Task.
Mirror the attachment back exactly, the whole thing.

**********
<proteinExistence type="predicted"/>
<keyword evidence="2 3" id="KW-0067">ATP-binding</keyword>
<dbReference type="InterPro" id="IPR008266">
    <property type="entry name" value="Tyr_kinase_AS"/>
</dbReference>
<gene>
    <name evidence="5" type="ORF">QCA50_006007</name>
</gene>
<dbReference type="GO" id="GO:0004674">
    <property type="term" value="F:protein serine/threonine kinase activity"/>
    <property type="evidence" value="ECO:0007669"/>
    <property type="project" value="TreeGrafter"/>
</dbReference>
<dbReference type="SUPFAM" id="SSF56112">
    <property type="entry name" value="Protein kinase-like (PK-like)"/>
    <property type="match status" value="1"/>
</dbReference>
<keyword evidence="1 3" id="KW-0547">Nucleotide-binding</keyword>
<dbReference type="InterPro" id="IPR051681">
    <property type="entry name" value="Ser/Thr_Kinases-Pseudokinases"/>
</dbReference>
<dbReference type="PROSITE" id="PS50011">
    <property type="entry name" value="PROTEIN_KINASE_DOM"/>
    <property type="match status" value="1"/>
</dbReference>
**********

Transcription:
<proteinExistence type="predicted"/>
<keyword evidence="2 3" id="KW-0067">ATP-binding</keyword>
<dbReference type="InterPro" id="IPR008266">
    <property type="entry name" value="Tyr_kinase_AS"/>
</dbReference>
<gene>
    <name evidence="5" type="ORF">QCA50_006007</name>
</gene>
<dbReference type="GO" id="GO:0004674">
    <property type="term" value="F:protein serine/threonine kinase activity"/>
    <property type="evidence" value="ECO:0007669"/>
    <property type="project" value="TreeGrafter"/>
</dbReference>
<dbReference type="SUPFAM" id="SSF56112">
    <property type="entry name" value="Protein kinase-like (PK-like)"/>
    <property type="match status" value="1"/>
</dbReference>
<keyword evidence="1 3" id="KW-0547">Nucleotide-binding</keyword>
<dbReference type="InterPro" id="IPR051681">
    <property type="entry name" value="Ser/Thr_Kinases-Pseudokinases"/>
</dbReference>
<dbReference type="PROSITE" id="PS50011">
    <property type="entry name" value="PROTEIN_KINASE_DOM"/>
    <property type="match status" value="1"/>
</dbReference>